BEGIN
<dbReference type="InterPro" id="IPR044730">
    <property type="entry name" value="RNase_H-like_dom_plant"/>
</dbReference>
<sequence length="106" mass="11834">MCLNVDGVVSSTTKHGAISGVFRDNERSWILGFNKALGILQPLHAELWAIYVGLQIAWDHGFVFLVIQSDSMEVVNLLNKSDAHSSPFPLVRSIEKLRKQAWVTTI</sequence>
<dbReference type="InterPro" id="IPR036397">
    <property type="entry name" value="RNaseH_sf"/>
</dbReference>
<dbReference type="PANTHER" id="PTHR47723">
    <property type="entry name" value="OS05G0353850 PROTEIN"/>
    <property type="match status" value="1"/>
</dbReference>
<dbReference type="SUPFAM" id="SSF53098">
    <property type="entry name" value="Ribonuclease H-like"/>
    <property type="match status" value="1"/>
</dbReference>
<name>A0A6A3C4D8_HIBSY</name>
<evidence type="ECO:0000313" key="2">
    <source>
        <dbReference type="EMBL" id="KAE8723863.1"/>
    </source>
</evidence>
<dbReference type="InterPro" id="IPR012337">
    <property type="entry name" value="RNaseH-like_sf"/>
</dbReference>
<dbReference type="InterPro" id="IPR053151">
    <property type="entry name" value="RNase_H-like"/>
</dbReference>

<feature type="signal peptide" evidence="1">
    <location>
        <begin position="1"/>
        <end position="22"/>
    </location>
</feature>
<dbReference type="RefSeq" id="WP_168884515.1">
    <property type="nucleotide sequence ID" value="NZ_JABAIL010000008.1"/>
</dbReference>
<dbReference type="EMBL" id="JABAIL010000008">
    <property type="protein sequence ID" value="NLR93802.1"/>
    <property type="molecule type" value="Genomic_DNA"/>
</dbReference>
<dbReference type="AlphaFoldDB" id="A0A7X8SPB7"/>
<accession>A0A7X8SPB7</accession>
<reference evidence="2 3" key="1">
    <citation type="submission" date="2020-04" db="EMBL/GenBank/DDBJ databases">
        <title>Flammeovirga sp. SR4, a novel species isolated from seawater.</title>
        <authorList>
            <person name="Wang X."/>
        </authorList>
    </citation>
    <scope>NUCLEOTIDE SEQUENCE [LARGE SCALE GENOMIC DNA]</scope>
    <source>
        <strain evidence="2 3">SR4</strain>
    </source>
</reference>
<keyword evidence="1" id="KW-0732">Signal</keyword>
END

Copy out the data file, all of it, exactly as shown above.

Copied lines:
<dbReference type="InterPro" id="IPR044730">
    <property type="entry name" value="RNase_H-like_dom_plant"/>
</dbReference>
<sequence length="106" mass="11834">MCLNVDGVVSSTTKHGAISGVFRDNERSWILGFNKALGILQPLHAELWAIYVGLQIAWDHGFVFLVIQSDSMEVVNLLNKSDAHSSPFPLVRSIEKLRKQAWVTTI</sequence>
<dbReference type="InterPro" id="IPR036397">
    <property type="entry name" value="RNaseH_sf"/>
</dbReference>
<dbReference type="PANTHER" id="PTHR47723">
    <property type="entry name" value="OS05G0353850 PROTEIN"/>
    <property type="match status" value="1"/>
</dbReference>
<dbReference type="SUPFAM" id="SSF53098">
    <property type="entry name" value="Ribonuclease H-like"/>
    <property type="match status" value="1"/>
</dbReference>
<name>A0A6A3C4D8_HIBSY</name>
<evidence type="ECO:0000313" key="2">
    <source>
        <dbReference type="EMBL" id="KAE8723863.1"/>
    </source>
</evidence>
<dbReference type="InterPro" id="IPR012337">
    <property type="entry name" value="RNaseH-like_sf"/>
</dbReference>
<dbReference type="InterPro" id="IPR053151">
    <property type="entry name" value="RNase_H-like"/>
</dbReference>

<feature type="signal peptide" evidence="1">
    <location>
        <begin position="1"/>
        <end position="22"/>
    </location>
</feature>
<dbReference type="RefSeq" id="WP_168884515.1">
    <property type="nucleotide sequence ID" value="NZ_JABAIL010000008.1"/>
</dbReference>
<dbReference type="EMBL" id="JABAIL010000008">
    <property type="protein sequence ID" value="NLR93802.1"/>
    <property type="molecule type" value="Genomic_DNA"/>
</dbReference>
<dbReference type="AlphaFoldDB" id="A0A7X8SPB7"/>
<accession>A0A7X8SPB7</accession>
<reference evidence="2 3" key="1">
    <citation type="submission" date="2020-04" db="EMBL/GenBank/DDBJ databases">
        <title>Flammeovirga sp. SR4, a novel species isolated from seawater.</title>
        <authorList>
            <person name="Wang X."/>
        </authorList>
    </citation>
    <scope>NUCLEOTIDE SEQUENCE [LARGE SCALE GENOMIC DNA]</scope>
    <source>
        <strain evidence="2 3">SR4</strain>
    </source>
</reference>
<keyword evidence="1" id="KW-0732">Signal</keyword>